I have no idea what we talked about during that meeting. I had one eye on the door and one heart beating out of its chest out of pure fear. I remember snatches of lewd remarks, of him leaning back forcing me to stare at his crotch, then him leaning in to give me reassuring touches that he was here for me. There was more, but… that’s all I remember. Then I remember bolting. I don’t remember getting home, though I did. My roommates were able to tell me how long I had been gone, it was hours.

This abuse skewed my understanding of leadership. It made me second guess my identity and intention. It reinforced that love was conditional and I needed to please and put at ease my authorities to not be harmed… too much. The pain was a given, the level of pain was my only variable.

I was always a leader, even as a child being placed in front of a line of other 4-year-olds at recitals because I was the one that knew the dance inside and out. But this abuse skewed why I was a leader. It became a way to take leadership out of abusive hands. But the pain I had, the scars I carried stopped me from leading once I had the position. I simply gave the power to the ensemble. In some ways a blessing, in some ways another bandage over a wound, because I would still disappear by making the ensemble the authority. I wouldn’t trust my artistic vision if it meant bucking up against the ensemble or my co-creatives.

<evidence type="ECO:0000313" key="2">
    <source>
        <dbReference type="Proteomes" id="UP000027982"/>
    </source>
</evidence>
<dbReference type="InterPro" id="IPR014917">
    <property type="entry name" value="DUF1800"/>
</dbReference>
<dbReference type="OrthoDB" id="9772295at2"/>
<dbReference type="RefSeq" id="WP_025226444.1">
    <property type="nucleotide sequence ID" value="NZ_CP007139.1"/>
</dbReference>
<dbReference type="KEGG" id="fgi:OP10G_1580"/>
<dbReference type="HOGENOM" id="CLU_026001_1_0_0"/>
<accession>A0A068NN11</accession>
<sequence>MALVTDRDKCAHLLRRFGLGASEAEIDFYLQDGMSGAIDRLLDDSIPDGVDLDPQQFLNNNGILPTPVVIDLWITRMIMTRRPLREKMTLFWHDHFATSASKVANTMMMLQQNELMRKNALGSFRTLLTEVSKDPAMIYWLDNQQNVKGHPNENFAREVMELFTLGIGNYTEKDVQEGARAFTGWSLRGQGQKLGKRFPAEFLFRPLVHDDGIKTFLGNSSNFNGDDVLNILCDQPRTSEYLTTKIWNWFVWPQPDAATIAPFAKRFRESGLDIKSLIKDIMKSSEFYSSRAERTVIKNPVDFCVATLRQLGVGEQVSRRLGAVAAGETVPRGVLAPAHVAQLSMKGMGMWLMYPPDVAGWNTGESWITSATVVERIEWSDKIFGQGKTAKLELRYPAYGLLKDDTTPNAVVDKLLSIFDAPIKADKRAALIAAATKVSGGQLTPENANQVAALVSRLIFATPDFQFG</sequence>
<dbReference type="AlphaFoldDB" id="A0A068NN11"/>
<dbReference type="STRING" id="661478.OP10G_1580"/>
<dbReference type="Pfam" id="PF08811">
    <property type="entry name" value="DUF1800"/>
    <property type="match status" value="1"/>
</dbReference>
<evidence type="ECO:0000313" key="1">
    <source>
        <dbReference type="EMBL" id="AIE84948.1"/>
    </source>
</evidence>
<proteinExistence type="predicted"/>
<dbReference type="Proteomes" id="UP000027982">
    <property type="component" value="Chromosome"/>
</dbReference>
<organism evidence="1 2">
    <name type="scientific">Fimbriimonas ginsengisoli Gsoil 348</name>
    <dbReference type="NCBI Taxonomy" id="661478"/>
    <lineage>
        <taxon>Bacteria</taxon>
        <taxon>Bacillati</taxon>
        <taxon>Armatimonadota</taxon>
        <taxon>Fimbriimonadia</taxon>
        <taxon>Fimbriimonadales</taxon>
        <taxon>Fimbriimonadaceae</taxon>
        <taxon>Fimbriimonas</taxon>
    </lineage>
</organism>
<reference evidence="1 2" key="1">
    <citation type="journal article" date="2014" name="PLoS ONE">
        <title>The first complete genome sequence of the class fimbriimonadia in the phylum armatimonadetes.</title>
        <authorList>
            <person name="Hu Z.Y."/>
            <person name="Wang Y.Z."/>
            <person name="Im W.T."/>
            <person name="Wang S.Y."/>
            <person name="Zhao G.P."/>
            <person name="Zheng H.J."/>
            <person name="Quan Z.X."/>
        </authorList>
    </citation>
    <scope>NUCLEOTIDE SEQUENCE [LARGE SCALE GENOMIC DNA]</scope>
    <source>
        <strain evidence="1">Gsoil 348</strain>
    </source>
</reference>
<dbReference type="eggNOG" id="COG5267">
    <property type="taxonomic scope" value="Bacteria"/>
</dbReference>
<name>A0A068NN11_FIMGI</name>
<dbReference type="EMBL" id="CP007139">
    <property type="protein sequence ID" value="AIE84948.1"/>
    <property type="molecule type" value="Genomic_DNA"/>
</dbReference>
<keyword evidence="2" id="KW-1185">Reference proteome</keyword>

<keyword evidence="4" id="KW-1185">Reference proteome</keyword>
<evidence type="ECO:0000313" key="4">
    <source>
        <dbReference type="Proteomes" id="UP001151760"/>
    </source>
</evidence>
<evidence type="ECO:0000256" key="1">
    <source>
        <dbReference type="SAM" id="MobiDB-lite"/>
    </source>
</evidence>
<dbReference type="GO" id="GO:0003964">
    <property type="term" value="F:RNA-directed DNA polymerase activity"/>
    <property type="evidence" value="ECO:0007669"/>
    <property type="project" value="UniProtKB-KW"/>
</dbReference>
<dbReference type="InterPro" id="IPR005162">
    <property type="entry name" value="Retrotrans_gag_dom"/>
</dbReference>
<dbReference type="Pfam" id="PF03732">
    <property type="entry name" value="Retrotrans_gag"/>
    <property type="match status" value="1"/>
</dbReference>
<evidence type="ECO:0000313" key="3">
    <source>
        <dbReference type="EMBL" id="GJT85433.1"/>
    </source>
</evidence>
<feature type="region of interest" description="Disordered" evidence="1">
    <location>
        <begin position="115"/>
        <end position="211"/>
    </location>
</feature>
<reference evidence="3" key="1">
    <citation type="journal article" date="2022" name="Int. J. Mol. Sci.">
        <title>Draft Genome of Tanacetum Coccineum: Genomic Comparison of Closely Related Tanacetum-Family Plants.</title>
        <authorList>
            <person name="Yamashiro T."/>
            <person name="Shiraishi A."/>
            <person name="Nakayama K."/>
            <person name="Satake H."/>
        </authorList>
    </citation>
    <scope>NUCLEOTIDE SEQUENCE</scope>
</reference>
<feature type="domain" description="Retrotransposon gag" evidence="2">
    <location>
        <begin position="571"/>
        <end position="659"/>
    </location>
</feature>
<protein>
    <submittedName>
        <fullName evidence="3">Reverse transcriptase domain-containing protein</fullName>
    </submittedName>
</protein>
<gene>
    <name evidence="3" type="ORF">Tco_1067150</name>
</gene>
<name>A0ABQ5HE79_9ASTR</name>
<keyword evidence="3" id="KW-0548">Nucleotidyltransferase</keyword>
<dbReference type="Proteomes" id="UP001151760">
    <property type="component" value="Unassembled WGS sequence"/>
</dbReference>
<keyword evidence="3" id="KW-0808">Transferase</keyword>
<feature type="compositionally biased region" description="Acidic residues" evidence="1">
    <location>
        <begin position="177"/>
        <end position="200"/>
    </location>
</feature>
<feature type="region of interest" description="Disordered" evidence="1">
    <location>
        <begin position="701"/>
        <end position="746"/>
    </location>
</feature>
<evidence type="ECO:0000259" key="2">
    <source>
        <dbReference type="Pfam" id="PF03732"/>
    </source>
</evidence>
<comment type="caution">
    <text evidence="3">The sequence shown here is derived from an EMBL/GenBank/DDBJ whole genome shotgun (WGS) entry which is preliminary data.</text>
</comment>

Luckily through being a teacher in my company, I reclaimed my voice and vision as a leader in the classroom with compassion. I also chose a partner who held many character traits I was afraid of, because in my heart I knew that it’s not the traits but the person that abuses. I was teaching myself to trust again, to love unconditionally myself and others inside the arts.

Christopher Beaulieu and I developed, out of necessity, a process of teaching and creating art that truly is a safe place because each person is seen and heard and held accountable. Non-negotiables are created, needs are addressed, and both are honored without judgment.

But I am not healed. As a leader I have more work/play to do.

Now, I step into my next stage of artistic healing: to direct and choreograph without reliving the trauma in myself. To stand up for my vision as a leader of our company, our process, and our pieces without fear of abuse, gaslighting, or employing abusive tactics myself.

Since the #metoo campaign resurfaced, I have been struggling with hope and regret. I regret not having this process when I was a young performer for me and my friends. If so, I may be performing still. They may be too — as many have quit or shifted into other roles in the arts less vulnerable on the sideline of their heart’s desire.

But I have hope that my Chris and I have birthed a process that can heal. I’ve seen it happen for others. I have faith it can even heal me.